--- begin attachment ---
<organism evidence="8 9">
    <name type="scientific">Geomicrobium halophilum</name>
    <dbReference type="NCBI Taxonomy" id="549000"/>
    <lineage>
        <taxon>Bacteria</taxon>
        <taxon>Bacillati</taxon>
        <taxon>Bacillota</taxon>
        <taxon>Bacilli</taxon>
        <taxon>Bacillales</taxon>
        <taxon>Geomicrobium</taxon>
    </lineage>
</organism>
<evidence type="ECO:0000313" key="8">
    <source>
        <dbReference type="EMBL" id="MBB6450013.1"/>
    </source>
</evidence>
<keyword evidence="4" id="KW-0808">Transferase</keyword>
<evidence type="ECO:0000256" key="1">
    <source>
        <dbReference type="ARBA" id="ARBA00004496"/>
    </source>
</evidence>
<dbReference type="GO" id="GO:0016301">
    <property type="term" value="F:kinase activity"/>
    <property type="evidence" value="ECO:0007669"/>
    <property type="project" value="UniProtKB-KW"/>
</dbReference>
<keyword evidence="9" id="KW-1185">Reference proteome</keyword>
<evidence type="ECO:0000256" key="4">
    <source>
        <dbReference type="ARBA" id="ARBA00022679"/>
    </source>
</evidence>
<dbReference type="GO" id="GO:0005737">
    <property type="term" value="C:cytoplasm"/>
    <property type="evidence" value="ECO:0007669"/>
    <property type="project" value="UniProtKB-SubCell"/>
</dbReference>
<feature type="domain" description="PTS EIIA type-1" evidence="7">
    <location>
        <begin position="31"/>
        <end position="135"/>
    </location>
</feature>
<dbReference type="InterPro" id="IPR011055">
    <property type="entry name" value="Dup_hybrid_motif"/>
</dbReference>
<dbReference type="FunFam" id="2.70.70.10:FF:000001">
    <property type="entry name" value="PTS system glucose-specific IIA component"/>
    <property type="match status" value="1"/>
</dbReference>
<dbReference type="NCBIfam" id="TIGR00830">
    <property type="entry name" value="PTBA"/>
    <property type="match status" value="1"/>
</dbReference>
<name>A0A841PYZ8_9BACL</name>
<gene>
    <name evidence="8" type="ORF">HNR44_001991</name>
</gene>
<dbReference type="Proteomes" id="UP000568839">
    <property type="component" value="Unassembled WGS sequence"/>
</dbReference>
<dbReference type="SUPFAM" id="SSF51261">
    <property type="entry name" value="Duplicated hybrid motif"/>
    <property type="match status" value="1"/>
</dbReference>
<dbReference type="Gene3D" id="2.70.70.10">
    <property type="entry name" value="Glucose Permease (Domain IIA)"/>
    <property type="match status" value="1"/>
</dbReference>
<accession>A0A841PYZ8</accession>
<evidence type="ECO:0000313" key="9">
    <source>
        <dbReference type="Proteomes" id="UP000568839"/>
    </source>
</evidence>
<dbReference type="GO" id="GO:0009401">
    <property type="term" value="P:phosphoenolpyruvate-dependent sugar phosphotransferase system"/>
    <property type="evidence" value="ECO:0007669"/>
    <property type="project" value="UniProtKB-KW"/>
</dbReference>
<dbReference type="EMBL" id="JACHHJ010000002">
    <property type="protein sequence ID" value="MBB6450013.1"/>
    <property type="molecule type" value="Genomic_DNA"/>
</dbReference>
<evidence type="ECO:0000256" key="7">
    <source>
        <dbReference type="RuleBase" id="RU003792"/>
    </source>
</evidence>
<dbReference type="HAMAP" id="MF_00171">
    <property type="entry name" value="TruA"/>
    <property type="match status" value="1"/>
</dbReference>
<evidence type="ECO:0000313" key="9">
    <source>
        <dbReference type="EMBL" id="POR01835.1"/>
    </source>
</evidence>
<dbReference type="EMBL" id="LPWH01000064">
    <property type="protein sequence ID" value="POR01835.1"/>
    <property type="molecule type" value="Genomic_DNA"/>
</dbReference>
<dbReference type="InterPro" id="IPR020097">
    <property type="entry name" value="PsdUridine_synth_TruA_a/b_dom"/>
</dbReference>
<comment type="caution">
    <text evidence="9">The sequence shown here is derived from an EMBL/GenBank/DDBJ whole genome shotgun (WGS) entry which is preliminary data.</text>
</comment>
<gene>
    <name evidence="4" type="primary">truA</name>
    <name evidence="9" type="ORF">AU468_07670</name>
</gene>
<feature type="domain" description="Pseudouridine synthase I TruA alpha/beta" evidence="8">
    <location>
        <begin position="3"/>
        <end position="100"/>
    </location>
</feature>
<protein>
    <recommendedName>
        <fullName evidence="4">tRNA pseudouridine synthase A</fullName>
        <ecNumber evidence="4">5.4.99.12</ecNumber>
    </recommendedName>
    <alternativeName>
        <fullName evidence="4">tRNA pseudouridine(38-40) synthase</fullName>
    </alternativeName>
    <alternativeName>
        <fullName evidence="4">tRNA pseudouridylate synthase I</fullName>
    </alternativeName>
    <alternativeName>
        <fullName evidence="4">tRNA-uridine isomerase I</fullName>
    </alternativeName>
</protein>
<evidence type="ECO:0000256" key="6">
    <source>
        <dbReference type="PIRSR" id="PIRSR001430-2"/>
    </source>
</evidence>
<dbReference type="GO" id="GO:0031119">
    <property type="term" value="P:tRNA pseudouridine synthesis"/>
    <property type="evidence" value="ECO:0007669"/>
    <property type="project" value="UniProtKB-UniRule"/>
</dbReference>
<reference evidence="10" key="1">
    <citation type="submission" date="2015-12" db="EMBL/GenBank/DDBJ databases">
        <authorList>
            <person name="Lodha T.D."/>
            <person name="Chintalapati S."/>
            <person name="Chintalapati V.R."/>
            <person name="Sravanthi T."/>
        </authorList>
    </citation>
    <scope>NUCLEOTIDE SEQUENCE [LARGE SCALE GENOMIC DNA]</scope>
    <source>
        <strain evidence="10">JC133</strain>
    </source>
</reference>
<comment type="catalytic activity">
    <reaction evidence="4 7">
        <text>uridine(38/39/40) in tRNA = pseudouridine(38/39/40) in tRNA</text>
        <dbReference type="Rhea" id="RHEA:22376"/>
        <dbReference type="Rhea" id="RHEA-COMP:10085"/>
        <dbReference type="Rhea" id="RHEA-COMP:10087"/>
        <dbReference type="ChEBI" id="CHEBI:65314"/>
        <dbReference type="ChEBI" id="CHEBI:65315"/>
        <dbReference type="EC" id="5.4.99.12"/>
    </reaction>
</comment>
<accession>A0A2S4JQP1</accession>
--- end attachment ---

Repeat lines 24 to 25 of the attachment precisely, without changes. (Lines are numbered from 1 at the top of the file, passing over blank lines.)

<dbReference type="GO" id="GO:0016301">
    <property type="term" value="F:kinase activity"/>